USS TRITON - the fifth ship in the Navy to bear the name - was in many ways a unique ship. With a length of 447 feet (136.3 meters), she was the longest submarine at that time and she was the Navy's first submarine accommodating three decks in her hull. Her propulsion system included two nuclear reactors which is also unique in US submarine construction.
The TRITON was built and commissioned as a nuclear-powered radar picket submarine (SSRN). Upon the demise of the Navy's radar picket submarine program, TRITON was redesignated SSN 586 on March 1, 1961, and entered the Portsmouth Naval Shipyard in June 1962 for conversion to an attack submarine. Conversion was completed in March 1964. For the following 5 years, the TRITON served in her new role but due to the high costs involved in operating the submarine and the fact, that TRITON was not able to carry the latest submarine weapons system, the Navy decided to decommission the TRITON in May 1969. The submarine was subsequently placed in the inactive fleet at Norfolk, Va., where TRITON remained into 1986 when she was stricken from the Navy list. Towed to the Puget Sound Naval Shipyard at Bremerton, Wash., the TRITON is awaiting her turn in the Navy's Nuclear Powered Ship and Submarine Recycling Program since then.
|General Characteristics:||Keel laid: May 29, 1956|
|Launched: August 19, 1958|
|Commissioned: November 10, 1959|
|Decommissioned: May 3, 1969|
|Builder: Electric Boat Division of General Dynamics Corporation, Groton, CT.|
|Propulsion system: two S4G nuclear reactors|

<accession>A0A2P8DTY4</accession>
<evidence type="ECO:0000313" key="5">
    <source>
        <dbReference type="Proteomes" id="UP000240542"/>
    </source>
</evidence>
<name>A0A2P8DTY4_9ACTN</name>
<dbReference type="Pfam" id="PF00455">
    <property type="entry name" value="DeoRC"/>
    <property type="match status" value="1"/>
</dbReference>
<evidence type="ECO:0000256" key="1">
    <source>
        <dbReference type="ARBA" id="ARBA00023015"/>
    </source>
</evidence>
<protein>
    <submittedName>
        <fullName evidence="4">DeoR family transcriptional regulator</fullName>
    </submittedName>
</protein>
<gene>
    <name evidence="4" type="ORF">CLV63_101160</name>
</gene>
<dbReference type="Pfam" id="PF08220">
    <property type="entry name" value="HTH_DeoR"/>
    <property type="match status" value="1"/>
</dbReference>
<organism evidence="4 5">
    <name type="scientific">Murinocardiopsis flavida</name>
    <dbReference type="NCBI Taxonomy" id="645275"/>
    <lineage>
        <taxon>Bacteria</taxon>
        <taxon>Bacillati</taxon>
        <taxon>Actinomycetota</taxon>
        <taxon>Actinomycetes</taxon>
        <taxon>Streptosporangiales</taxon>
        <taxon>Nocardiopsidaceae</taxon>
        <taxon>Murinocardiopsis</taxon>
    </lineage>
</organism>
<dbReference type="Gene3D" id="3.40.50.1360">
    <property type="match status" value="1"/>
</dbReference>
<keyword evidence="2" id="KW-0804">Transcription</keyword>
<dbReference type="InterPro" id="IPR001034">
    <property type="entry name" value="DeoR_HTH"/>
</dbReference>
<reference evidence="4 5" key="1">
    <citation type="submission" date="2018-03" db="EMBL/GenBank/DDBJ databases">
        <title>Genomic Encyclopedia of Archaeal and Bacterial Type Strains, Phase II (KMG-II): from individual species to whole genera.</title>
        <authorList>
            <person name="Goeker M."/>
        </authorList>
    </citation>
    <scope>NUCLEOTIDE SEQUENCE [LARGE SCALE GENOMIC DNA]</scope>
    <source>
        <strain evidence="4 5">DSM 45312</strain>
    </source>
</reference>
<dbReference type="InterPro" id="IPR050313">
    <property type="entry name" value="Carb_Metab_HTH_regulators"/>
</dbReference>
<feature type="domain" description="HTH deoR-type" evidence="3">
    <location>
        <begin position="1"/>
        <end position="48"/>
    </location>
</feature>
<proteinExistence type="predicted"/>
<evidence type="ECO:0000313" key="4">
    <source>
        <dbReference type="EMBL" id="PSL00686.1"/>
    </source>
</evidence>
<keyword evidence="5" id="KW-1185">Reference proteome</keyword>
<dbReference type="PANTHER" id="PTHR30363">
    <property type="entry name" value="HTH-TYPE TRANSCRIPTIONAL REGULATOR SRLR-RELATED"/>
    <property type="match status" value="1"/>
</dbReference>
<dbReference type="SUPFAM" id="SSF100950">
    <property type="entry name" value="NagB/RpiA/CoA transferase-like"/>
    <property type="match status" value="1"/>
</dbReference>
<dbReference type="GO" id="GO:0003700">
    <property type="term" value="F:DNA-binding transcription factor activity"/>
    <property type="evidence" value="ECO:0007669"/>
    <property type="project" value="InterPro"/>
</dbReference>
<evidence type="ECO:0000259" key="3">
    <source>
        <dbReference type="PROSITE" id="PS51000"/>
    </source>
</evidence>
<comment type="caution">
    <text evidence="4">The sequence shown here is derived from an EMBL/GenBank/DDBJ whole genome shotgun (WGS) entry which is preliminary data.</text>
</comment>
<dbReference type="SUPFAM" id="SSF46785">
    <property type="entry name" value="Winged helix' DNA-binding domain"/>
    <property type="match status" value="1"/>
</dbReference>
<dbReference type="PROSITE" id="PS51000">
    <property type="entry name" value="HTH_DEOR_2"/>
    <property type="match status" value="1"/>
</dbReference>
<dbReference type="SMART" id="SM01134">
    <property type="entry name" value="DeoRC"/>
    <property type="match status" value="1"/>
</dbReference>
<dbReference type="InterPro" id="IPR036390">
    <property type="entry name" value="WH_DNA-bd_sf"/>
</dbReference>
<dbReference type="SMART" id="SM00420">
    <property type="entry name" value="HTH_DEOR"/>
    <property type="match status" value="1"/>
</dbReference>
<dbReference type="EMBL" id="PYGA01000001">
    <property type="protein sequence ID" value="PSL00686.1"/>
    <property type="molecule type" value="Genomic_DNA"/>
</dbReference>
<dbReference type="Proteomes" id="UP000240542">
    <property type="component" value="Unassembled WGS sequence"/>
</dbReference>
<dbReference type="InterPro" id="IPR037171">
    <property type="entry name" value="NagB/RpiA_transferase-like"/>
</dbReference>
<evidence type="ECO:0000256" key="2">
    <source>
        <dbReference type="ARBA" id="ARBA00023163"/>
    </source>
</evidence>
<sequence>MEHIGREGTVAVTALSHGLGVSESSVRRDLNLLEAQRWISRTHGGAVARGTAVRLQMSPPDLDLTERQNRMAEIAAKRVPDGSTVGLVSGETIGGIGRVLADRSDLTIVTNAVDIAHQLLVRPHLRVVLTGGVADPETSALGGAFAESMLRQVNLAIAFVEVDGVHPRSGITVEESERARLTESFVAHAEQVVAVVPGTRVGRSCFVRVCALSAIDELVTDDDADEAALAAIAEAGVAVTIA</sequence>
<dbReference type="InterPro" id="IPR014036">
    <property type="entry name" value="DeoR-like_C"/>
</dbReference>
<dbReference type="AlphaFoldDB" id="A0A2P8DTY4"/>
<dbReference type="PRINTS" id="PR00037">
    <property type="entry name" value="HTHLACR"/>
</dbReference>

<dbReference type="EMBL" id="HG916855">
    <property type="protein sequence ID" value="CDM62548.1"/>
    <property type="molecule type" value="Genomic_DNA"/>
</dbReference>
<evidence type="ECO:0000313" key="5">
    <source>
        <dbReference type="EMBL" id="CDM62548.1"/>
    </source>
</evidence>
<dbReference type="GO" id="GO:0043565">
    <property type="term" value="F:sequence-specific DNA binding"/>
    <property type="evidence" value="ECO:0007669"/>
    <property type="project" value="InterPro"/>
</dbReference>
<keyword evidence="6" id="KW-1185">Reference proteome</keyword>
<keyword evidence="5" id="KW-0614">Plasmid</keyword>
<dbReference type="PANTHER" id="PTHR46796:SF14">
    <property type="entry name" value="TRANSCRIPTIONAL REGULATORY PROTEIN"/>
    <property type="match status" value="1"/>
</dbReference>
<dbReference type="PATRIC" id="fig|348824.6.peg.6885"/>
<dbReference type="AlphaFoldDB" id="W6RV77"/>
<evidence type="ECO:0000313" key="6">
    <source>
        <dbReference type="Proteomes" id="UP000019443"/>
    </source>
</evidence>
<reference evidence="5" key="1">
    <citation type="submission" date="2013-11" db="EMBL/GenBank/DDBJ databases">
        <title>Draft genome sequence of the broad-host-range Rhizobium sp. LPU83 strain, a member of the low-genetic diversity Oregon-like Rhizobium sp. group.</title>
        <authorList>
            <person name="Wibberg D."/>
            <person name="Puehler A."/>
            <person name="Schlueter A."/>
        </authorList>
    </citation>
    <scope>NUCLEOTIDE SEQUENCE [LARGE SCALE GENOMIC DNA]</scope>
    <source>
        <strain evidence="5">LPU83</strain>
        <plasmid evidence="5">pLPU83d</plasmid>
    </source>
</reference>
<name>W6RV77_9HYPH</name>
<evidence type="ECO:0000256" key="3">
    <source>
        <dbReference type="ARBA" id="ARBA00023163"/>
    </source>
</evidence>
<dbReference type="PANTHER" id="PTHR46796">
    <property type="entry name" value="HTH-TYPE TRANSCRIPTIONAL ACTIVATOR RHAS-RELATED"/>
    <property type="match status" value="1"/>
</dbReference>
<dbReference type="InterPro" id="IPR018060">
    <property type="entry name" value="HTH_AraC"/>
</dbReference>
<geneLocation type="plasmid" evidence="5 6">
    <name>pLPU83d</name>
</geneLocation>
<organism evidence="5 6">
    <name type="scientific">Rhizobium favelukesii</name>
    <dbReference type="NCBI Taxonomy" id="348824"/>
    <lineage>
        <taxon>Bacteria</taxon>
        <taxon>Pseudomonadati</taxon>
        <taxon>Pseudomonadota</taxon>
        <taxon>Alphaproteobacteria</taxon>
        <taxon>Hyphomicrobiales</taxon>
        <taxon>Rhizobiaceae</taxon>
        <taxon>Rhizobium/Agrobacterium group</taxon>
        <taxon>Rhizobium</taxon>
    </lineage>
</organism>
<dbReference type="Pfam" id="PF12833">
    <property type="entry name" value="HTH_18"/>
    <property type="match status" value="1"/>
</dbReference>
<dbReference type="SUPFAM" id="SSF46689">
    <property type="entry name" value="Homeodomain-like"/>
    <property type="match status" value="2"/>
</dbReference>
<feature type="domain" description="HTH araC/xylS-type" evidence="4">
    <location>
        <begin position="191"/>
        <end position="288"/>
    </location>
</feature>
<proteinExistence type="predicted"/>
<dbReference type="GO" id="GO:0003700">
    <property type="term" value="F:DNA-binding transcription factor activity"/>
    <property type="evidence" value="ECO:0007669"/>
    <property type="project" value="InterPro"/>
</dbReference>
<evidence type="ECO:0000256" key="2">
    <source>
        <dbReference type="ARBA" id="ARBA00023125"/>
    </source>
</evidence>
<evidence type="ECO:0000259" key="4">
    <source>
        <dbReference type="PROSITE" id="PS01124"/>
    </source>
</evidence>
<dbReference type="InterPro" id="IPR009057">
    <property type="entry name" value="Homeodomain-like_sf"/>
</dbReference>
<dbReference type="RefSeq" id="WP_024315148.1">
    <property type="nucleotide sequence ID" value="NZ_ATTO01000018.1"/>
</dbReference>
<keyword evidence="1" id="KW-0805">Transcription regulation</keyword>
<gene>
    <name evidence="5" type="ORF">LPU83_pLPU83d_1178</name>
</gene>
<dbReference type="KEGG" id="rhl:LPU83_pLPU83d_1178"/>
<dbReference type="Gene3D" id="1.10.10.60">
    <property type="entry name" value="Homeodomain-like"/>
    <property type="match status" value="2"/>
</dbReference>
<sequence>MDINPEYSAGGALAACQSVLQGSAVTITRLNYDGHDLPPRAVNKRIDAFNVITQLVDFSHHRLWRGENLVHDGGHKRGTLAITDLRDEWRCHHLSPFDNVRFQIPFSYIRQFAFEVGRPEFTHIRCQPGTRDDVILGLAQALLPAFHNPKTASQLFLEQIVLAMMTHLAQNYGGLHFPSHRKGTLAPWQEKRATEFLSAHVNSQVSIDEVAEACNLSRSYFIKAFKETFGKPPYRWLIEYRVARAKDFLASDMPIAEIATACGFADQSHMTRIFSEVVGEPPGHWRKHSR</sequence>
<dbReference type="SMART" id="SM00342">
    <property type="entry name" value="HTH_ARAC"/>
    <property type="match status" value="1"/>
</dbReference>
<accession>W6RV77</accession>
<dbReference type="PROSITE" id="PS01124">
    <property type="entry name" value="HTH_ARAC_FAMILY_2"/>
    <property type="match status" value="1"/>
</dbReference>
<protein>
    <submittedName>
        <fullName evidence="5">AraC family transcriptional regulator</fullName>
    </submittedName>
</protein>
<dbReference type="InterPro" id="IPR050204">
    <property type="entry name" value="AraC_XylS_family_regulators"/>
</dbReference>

|Length: 447.2 feet (136.3 meters)|
|Beam: 37 feet (11.3 meters)|
|Draft: 24 feet (7.3 meters)|
|Displacement: Surfaced: approx. 5,960 tons Submerged: approx. 7,780 tons|
|Speed: Surfaced: approx. 27 knots Submerged: approx. +20 knots|
|Armament: six 533 mm torpedo tubes|
|Crew: 14 Officers, 156 Enlisted|
This section contains the names of sailors who served aboard USS TRITON. It is no official listing but contains the names of sailors who submitted their information.
Accidents aboard USS TRITON:
|April 7, 1959||New London, Conn.|
USS TRITON suffers a galley fire caused by testing of a deep-fat fryer while at New London, Conn. The fire spread from the galley into the ventilation lines of the crew's mess. According to the Navy, quick action by crewmembers "resulted in the saving of the ship's equipment and possible loss of life."
|late February 1960||Atlantic|
The USS TRITON, shortly after departure for a submerged global circumnavigation, suffers a leak in a main condenser circulating water pump, necessitating the shutdown of the port reactor for five hours to effect repairs.
|early March 1960||Atlantic|
USS TRITON, while travelling down the Atlantic, springs a severe leak in her starboard propeller shaft due to loose bolts and an improperly installed water seal.
|April 24, 1960||Atlantic|
USS TRITON suffers a serious casualty in the after torpedo room when a hydraulic line to the stern plane mechanism bursts just prior to the end of TRITON's global circumnavigation. Quick action by crewmembers prevents the accident from getting out of control. The leak is stopped and hydraulic power is restored.
|October 10, 1962||New London, Conn.|
USS TRITON suffers a fire during repairs at New London, Conn. A spokesman for Electric Boat Shipyard said there was only minor damage to one compartment and that no one was injured. He said no radioactivity was involved. The cause of the fire was said to be undetermined.
History of USS TRITON: